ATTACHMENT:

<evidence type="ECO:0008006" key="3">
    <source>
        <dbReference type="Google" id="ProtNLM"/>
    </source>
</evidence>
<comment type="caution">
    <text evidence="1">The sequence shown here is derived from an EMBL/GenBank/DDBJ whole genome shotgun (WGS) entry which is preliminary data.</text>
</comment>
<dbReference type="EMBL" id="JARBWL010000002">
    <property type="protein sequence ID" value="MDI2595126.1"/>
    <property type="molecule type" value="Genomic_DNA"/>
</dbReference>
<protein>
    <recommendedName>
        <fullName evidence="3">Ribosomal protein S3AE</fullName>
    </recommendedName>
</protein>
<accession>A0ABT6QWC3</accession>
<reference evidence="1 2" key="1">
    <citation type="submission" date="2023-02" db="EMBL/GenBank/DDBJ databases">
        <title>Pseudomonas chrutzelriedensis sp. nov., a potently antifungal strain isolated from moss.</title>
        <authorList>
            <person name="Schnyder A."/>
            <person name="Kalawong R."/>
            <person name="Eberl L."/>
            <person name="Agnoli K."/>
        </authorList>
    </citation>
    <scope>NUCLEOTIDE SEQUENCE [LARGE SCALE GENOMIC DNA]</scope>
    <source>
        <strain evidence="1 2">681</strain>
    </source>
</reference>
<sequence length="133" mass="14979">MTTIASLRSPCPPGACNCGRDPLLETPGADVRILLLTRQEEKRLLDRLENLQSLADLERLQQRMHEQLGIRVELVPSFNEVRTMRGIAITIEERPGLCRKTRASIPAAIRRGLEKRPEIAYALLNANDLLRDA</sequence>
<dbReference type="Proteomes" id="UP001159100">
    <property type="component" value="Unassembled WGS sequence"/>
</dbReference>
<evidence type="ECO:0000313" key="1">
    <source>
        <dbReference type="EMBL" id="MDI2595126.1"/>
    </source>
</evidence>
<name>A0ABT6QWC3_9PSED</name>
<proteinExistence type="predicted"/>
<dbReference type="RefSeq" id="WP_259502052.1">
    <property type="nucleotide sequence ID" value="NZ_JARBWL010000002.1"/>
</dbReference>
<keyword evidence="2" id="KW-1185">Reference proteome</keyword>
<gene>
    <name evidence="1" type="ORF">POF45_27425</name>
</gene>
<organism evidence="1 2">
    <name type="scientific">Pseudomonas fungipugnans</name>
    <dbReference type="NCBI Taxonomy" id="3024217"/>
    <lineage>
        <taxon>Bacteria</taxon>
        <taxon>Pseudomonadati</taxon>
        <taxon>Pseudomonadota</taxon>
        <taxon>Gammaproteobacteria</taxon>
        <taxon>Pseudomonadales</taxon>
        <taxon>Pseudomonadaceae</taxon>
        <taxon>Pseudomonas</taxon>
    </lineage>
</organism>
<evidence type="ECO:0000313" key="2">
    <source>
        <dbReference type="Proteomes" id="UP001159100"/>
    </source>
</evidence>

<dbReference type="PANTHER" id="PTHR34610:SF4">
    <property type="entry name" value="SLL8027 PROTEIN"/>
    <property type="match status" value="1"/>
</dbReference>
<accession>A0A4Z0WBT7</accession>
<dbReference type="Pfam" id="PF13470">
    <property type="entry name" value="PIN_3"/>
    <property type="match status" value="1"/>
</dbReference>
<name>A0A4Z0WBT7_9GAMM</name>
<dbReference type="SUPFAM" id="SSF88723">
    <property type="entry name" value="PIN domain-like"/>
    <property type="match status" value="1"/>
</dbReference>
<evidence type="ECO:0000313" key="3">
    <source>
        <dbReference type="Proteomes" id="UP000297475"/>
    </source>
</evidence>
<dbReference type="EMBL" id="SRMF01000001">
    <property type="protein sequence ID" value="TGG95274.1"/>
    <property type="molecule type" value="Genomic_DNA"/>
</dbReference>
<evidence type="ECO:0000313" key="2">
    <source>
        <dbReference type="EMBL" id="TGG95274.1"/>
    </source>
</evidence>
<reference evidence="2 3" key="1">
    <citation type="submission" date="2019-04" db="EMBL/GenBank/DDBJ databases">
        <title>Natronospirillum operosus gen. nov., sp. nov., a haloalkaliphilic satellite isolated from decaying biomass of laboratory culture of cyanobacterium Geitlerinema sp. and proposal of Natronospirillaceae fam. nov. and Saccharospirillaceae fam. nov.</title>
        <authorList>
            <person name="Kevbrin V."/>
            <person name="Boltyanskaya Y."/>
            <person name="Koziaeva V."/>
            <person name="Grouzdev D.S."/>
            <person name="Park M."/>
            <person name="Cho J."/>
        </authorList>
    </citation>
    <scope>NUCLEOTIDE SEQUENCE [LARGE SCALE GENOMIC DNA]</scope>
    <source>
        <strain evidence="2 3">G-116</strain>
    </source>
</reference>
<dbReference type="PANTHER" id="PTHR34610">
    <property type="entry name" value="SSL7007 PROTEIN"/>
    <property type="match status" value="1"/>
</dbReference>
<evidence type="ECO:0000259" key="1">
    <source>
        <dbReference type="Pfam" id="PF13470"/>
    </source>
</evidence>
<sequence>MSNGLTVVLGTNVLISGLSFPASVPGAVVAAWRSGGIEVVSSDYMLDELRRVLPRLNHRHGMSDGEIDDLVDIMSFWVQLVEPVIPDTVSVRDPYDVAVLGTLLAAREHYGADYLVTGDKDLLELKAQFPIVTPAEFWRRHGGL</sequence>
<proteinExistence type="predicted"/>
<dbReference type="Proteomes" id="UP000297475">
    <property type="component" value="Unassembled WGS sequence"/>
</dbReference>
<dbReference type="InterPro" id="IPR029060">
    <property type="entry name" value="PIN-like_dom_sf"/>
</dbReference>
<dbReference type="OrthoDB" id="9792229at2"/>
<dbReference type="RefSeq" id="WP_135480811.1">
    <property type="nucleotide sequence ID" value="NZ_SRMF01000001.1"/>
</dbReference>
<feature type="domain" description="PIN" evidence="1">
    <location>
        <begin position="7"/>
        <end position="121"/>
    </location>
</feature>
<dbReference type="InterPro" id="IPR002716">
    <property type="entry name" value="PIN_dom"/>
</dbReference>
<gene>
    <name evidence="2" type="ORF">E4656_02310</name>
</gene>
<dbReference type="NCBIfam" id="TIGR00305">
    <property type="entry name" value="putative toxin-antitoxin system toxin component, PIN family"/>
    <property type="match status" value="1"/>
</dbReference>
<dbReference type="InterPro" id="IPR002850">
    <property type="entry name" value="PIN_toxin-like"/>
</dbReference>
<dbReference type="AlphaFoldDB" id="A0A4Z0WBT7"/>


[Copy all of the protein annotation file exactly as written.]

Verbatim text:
<evidence type="ECO:0008006" key="3">
    <source>
        <dbReference type="Google" id="ProtNLM"/>
    </source>
</evidence>
<comment type="caution">
    <text evidence="1">The sequence shown here is derived from an EMBL/GenBank/DDBJ whole genome shotgun (WGS) entry which is preliminary data.</text>
</comment>
<dbReference type="EMBL" id="JARBWL010000002">
    <property type="protein sequence ID" value="MDI2595126.1"/>
    <property type="molecule type" value="Genomic_DNA"/>
</dbReference>
<protein>
    <recommendedName>
        <fullName evidence="3">Ribosomal protein S3AE</fullName>
    </recommendedName>
</protein>
<accession>A0ABT6QWC3</accession>
<reference evidence="1 2" key="1">
    <citation type="submission" date="2023-02" db="EMBL/GenBank/DDBJ databases">
        <title>Pseudomonas chrutzelriedensis sp. nov., a potently antifungal strain isolated from moss.</title>
        <authorList>
            <person name="Schnyder A."/>
            <person name="Kalawong R."/>
            <person name="Eberl L."/>
            <person name="Agnoli K."/>
        </authorList>
    </citation>
    <scope>NUCLEOTIDE SEQUENCE [LARGE SCALE GENOMIC DNA]</scope>
    <source>
        <strain evidence="1 2">681</strain>
    </source>
</reference>
<sequence length="133" mass="14979">MTTIASLRSPCPPGACNCGRDPLLETPGADVRILLLTRQEEKRLLDRLENLQSLADLERLQQRMHEQLGIRVELVPSFNEVRTMRGIAITIEERPGLCRKTRASIPAAIRRGLEKRPEIAYALLNANDLLRDA</sequence>
<dbReference type="Proteomes" id="UP001159100">
    <property type="component" value="Unassembled WGS sequence"/>
</dbReference>
<evidence type="ECO:0000313" key="1">
    <source>
        <dbReference type="EMBL" id="MDI2595126.1"/>
    </source>
</evidence>
<name>A0ABT6QWC3_9PSED</name>
<proteinExistence type="predicted"/>
<dbReference type="RefSeq" id="WP_259502052.1">
    <property type="nucleotide sequence ID" value="NZ_JARBWL010000002.1"/>
</dbReference>
<keyword evidence="2" id="KW-1185">Reference proteome</keyword>
<gene>
    <name evidence="1" type="ORF">POF45_27425</name>
</gene>
<organism evidence="1 2">
    <name type="scientific">Pseudomonas fungipugnans</name>
    <dbReference type="NCBI Taxonomy" id="3024217"/>
    <lineage>
        <taxon>Bacteria</taxon>
        <taxon>Pseudomonadati</taxon>
        <taxon>Pseudomonadota</taxon>
        <taxon>Gammaproteobacteria</taxon>
        <taxon>Pseudomonadales</taxon>
        <taxon>Pseudomonadaceae</taxon>
        <taxon>Pseudomonas</taxon>
    </lineage>
</organism>
<evidence type="ECO:0000313" key="2">
    <source>
        <dbReference type="Proteomes" id="UP001159100"/>
    </source>
</evidence>

<dbReference type="PANTHER" id="PTHR34610:SF4">
    <property type="entry name" value="SLL8027 PROTEIN"/>
    <property type="match status" value="1"/>
</dbReference>
<accession>A0A4Z0WBT7</accession>
<dbReference type="Pfam" id="PF13470">
    <property type="entry name" value="PIN_3"/>
    <property type="match status" value="1"/>
</dbReference>
<name>A0A4Z0WBT7_9GAMM</name>
<dbReference type="SUPFAM" id="SSF88723">
    <property type="entry name" value="PIN domain-like"/>
    <property type="match status" value="1"/>
</dbReference>
<evidence type="ECO:0000313" key="3">
    <source>
        <dbReference type="Proteomes" id="UP000297475"/>
    </source>
</evidence>
<dbReference type="EMBL" id="SRMF01000001">
    <property type="protein sequence ID" value="TGG95274.1"/>
    <property type="molecule type" value="Genomic_DNA"/>
</dbReference>
<evidence type="ECO:0000313" key="2">
    <source>
        <dbReference type="EMBL" id="TGG95274.1"/>
    </source>
</evidence>
<reference evidence="2 3" key="1">
    <citation type="submission" date="2019-04" db="EMBL/GenBank/DDBJ databases">
        <title>Natronospirillum operosus gen. nov., sp. nov., a haloalkaliphilic satellite isolated from decaying biomass of laboratory culture of cyanobacterium Geitlerinema sp. and proposal of Natronospirillaceae fam. nov. and Saccharospirillaceae fam. nov.</title>
        <authorList>
            <person name="Kevbrin V."/>
            <person name="Boltyanskaya Y."/>
            <person name="Koziaeva V."/>
            <person name="Grouzdev D.S."/>
            <person name="Park M."/>
            <person name="Cho J."/>
        </authorList>
    </citation>
    <scope>NUCLEOTIDE SEQUENCE [LARGE SCALE GENOMIC DNA]</scope>
    <source>
        <strain evidence="2 3">G-116</strain>
    </source>
</reference>
<dbReference type="PANTHER" id="PTHR34610">
    <property type="entry name" value="SSL7007 PROTEIN"/>
    <property type="match status" value="1"/>
</dbReference>
<evidence type="ECO:0000259" key="1">
    <source>
        <dbReference type="Pfam" id="PF13470"/>
    </source>
</evidence>
<sequence>MSNGLTVVLGTNVLISGLSFPASVPGAVVAAWRSGGIEVVSSDYMLDELRRVLPRLNHRHGMSDGEIDDLVDIMSFWVQLVEPVIPDTVSVRDPYDVAVLGTLLAAREHYGADYLVTGDKDLLELKAQFPIVTPAEFWRRHGGL</sequence>
<proteinExistence type="predicted"/>
<dbReference type="Proteomes" id="UP000297475">
    <property type="component" value="Unassembled WGS sequence"/>
</dbReference>
<dbReference type="InterPro" id="IPR029060">
    <property type="entry name" value="PIN-like_dom_sf"/>
</dbReference>
<dbReference type="OrthoDB" id="9792229at2"/>
<dbReference type="RefSeq" id="WP_135480811.1">
    <property type="nucleotide sequence ID" value="NZ_SRMF01000001.1"/>
</dbReference>
<feature type="domain" description="PIN" evidence="1">
    <location>
        <begin position="7"/>
        <end position="121"/>
    </location>
</feature>
<dbReference type="InterPro" id="IPR002716">
    <property type="entry name" value="PIN_dom"/>
</dbReference>
<gene>
    <name evidence="2" type="ORF">E4656_02310</name>
</gene>
<dbReference type="NCBIfam" id="TIGR00305">
    <property type="entry name" value="putative toxin-antitoxin system toxin component, PIN family"/>
    <property type="match status" value="1"/>
</dbReference>
<dbReference type="InterPro" id="IPR002850">
    <property type="entry name" value="PIN_toxin-like"/>
</dbReference>
<dbReference type="AlphaFoldDB" id="A0A4Z0WBT7"/>